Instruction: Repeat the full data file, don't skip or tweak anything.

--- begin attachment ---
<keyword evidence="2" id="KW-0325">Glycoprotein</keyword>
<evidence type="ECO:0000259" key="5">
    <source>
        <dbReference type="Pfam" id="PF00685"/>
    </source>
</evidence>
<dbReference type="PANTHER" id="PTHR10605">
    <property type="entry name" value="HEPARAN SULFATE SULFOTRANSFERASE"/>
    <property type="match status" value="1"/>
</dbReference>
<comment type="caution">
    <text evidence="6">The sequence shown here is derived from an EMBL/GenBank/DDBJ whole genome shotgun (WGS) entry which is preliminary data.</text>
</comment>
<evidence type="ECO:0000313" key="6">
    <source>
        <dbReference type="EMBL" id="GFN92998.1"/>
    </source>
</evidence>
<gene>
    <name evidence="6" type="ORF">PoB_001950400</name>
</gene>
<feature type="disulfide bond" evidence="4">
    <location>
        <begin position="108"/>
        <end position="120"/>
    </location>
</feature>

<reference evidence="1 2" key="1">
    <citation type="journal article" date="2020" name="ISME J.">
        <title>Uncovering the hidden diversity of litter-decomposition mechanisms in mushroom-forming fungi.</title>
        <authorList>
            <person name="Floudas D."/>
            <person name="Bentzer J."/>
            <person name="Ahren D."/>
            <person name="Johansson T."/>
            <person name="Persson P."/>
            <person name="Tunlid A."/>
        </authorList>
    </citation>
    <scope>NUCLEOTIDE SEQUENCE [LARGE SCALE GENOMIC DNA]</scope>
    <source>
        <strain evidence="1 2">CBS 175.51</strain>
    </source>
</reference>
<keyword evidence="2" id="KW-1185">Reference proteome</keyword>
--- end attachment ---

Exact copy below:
<keyword evidence="2" id="KW-0325">Glycoprotein</keyword>
<evidence type="ECO:0000259" key="5">
    <source>
        <dbReference type="Pfam" id="PF00685"/>
    </source>
</evidence>
<dbReference type="PANTHER" id="PTHR10605">
    <property type="entry name" value="HEPARAN SULFATE SULFOTRANSFERASE"/>
    <property type="match status" value="1"/>
</dbReference>
<comment type="caution">
    <text evidence="6">The sequence shown here is derived from an EMBL/GenBank/DDBJ whole genome shotgun (WGS) entry which is preliminary data.</text>
</comment>
<evidence type="ECO:0000313" key="6">
    <source>
        <dbReference type="EMBL" id="GFN92998.1"/>
    </source>
</evidence>
<gene>
    <name evidence="6" type="ORF">PoB_001950400</name>
</gene>
<feature type="disulfide bond" evidence="4">
    <location>
        <begin position="108"/>
        <end position="120"/>
    </location>
</feature>

<reference evidence="1 2" key="1">
    <citation type="journal article" date="2020" name="ISME J.">
        <title>Uncovering the hidden diversity of litter-decomposition mechanisms in mushroom-forming fungi.</title>
        <authorList>
            <person name="Floudas D."/>
            <person name="Bentzer J."/>
            <person name="Ahren D."/>
            <person name="Johansson T."/>
            <person name="Persson P."/>
            <person name="Tunlid A."/>
        </authorList>
    </citation>
    <scope>NUCLEOTIDE SEQUENCE [LARGE SCALE GENOMIC DNA]</scope>
    <source>
        <strain evidence="1 2">CBS 175.51</strain>
    </source>
</reference>
<keyword evidence="2" id="KW-1185">Reference proteome</keyword>